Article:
Should I be taking NSAIDs (non-steroidal anti-inflammatory drugs) to prevent getting injured?

This is a question which we frequently get asked by patient’s who are training to run the marathon. There is a widely held belief that taking NSAIDs can prevent you from getting injured. Because NSAIDs are very readily over the counter patients think the must be harmless.

However, taking NSAIDs even for a fairly short length of time, can be harmful to your stomach, raise your blood pressure and have number of negative affects on your health. The risks are even greater when people are engaged in high volumes of training and exercising and pushing their bodies to the limit.

Sadly, also the benefits people expect to gain by taking NSAIDs as a preventative treatment for pain and injury have been shown to be false. In fact research studies have suggested that people take NSAIDs are actually at greater risk of pain and injury.  How could this be? Its thought that the bodies natural healing of very small trauma in the tissue is suppressed which allows small injuries to get bigger. There is also evidence that NSAIDs prevent the normal strengthening affects and toughening of the tissues in response to exercise.  Actually making the tissues more prone to injury –  An analogy here would be to the calluses forming on our hands from gardening which provide a form of protection.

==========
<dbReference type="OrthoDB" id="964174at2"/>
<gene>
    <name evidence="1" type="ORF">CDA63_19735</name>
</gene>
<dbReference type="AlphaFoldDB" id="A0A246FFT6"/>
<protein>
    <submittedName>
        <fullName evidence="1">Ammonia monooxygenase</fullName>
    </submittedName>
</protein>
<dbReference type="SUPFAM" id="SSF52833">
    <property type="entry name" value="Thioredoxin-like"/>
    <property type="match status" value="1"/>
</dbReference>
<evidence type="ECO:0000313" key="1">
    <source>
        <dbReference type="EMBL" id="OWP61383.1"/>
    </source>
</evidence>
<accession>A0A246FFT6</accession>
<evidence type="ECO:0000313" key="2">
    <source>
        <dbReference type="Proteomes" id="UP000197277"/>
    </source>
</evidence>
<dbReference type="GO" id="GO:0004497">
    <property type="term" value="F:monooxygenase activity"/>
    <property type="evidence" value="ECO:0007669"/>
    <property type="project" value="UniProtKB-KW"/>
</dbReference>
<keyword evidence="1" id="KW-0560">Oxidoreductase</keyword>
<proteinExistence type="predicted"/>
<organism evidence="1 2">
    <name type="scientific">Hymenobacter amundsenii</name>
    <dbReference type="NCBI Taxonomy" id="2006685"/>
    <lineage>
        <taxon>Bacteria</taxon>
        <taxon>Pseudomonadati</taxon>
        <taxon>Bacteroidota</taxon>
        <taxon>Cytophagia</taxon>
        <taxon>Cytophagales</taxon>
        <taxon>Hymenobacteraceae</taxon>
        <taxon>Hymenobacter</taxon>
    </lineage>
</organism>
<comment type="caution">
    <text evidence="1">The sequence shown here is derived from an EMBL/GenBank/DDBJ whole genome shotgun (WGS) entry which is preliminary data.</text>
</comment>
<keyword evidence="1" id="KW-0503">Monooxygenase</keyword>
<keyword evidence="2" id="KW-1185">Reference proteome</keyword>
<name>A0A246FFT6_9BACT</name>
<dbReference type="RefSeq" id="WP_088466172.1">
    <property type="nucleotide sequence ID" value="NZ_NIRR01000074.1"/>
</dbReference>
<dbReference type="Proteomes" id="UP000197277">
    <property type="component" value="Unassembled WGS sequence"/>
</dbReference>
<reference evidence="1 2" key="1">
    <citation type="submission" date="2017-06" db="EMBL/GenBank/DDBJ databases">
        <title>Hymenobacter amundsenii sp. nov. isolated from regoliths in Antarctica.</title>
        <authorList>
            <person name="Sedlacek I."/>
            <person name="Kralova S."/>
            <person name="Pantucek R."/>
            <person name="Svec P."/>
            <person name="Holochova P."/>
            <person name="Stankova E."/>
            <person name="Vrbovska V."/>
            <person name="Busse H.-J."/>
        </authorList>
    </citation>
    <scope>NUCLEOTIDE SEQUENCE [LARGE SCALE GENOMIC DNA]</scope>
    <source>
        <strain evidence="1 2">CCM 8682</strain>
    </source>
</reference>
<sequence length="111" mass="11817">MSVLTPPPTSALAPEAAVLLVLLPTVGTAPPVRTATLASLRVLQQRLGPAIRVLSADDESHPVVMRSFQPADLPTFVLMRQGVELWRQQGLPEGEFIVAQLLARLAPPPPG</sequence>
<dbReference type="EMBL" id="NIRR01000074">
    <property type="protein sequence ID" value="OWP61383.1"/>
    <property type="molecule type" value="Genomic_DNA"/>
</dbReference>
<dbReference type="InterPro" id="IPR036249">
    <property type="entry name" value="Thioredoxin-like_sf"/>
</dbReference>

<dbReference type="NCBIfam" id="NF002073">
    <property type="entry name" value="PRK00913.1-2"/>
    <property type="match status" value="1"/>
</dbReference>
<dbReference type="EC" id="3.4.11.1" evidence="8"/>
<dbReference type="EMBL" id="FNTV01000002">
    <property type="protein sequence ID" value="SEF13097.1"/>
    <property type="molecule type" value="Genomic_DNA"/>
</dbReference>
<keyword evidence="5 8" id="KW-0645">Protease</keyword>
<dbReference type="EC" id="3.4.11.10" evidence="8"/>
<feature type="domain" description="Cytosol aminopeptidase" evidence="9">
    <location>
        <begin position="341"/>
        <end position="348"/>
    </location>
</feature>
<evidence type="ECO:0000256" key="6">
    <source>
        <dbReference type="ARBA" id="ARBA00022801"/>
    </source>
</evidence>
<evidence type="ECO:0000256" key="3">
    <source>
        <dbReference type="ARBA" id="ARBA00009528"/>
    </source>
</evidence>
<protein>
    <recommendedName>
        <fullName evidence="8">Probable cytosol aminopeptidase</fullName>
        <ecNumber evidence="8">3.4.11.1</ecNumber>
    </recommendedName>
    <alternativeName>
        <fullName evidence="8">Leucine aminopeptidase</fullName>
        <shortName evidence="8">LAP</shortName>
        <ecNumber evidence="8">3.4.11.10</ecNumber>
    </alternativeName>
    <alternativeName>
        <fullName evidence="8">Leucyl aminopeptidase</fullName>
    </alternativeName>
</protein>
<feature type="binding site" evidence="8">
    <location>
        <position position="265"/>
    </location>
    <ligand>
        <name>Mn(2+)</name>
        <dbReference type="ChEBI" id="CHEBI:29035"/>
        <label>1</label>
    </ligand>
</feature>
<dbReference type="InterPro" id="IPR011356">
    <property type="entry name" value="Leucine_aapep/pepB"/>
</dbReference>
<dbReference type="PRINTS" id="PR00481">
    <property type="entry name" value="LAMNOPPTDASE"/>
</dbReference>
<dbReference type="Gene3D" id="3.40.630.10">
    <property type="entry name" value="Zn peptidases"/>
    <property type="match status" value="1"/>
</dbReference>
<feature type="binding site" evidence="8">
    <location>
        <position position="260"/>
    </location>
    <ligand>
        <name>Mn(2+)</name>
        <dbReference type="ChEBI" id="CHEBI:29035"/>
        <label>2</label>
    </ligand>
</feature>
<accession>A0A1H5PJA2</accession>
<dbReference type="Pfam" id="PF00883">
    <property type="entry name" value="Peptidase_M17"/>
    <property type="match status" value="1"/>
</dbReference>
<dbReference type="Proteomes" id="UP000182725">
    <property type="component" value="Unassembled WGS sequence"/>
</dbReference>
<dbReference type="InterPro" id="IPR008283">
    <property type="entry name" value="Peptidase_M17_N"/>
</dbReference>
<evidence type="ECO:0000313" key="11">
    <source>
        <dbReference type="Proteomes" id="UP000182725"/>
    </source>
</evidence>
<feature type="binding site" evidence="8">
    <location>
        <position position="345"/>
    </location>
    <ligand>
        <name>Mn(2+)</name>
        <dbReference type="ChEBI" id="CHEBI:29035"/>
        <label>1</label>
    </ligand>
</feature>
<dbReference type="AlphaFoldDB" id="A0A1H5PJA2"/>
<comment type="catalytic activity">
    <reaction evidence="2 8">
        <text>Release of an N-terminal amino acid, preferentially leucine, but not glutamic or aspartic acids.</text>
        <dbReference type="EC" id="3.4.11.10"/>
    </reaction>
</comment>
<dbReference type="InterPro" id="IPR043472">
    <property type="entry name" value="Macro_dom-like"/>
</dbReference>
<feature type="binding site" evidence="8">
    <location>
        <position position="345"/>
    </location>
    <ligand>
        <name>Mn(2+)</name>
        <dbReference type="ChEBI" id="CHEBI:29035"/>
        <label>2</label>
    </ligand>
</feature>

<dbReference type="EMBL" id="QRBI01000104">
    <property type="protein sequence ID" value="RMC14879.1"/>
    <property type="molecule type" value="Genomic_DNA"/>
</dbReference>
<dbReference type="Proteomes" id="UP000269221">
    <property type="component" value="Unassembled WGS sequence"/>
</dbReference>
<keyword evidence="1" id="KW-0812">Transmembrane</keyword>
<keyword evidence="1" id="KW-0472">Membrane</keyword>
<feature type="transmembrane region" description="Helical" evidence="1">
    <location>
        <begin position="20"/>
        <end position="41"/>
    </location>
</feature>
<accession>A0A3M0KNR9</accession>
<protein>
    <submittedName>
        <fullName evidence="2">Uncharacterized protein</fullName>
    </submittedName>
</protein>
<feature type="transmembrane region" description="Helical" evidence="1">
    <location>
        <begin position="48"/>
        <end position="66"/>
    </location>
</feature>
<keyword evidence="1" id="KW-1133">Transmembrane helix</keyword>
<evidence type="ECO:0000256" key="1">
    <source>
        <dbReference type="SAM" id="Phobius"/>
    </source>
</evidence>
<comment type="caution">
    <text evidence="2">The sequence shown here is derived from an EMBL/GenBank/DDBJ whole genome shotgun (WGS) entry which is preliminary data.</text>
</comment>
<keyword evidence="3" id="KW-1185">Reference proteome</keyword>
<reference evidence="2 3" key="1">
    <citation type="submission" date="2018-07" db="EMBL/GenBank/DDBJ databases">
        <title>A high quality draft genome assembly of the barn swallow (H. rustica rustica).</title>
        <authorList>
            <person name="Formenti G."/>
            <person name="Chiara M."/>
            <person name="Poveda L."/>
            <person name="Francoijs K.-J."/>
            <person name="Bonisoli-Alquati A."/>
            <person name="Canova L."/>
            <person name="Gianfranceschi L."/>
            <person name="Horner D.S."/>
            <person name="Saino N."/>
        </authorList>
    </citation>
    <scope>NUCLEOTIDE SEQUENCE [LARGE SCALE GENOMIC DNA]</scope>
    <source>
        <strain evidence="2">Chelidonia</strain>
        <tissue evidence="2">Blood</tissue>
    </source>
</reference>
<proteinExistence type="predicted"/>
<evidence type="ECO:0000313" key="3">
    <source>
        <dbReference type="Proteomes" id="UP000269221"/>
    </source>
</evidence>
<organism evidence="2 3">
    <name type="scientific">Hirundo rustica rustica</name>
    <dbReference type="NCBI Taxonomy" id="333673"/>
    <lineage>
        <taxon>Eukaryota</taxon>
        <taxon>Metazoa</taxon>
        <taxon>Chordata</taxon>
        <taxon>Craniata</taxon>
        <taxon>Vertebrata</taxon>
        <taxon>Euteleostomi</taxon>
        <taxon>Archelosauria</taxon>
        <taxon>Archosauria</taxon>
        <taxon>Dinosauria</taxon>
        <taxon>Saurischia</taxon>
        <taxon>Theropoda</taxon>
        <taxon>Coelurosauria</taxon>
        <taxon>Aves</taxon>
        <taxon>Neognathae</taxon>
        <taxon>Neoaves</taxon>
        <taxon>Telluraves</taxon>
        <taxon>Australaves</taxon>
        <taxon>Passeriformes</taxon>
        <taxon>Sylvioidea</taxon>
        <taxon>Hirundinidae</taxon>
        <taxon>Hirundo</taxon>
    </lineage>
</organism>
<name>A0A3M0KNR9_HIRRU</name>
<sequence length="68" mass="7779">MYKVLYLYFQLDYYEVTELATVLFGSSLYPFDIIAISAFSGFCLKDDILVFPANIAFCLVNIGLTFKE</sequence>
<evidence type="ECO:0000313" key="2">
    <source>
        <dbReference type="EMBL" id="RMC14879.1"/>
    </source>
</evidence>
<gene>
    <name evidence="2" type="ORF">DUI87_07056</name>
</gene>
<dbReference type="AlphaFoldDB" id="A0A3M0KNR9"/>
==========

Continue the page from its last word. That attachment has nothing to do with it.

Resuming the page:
If you are thinking of taking NSAIDs to prevent injury – the answer is simple – don’t. The best ways to prevent injury are through good training methods and listening to our bodies – not medications.

In the attached article ‘NSAID Prophylactic use in Sport’ Complete Physio Clinical director Dave Baker recently researched  and throat this commentary for the ACPSEM Scotland (Association of Charted Physiotherapists in Sports and Exercise Medicine). In this piece Dave considers in greater depth and detail some of the evidence which has shown now the potential risks and harmful effects of taking NSAIDs to prevent pain and injury. Dave also considers some of the issues that this is starting to create in the culture of elite sports where pressure to perform and lack of recovery time off and drives medical teams and players to become overly reliant on pain medications such as NSAIDs. Unfortunately as well as causing themselves potential harm to their overall health in the short and long-term they are likely to also be increasing their risks of soft tissue injuries.

Anyone considering taking NSAIDs for a pre-existing pain or injury should always ideally check first with there GP, consultant, or healthcare professional who can screen them for potential risks of contraindication and complication. Where a decision is made to take NSAIDs Patient should always be encouraged to take the minimum possible dosed for the shortest possible time to minimise their risks.

If you have have any further questions relating to this topic please email Dave Baker was one of the first Physios in the UK to qualify to be able to prescribe medications to patients. He lectures at a number of universities and free-lance around the UK on a range of topics relating to prescribing medications and medicines management.

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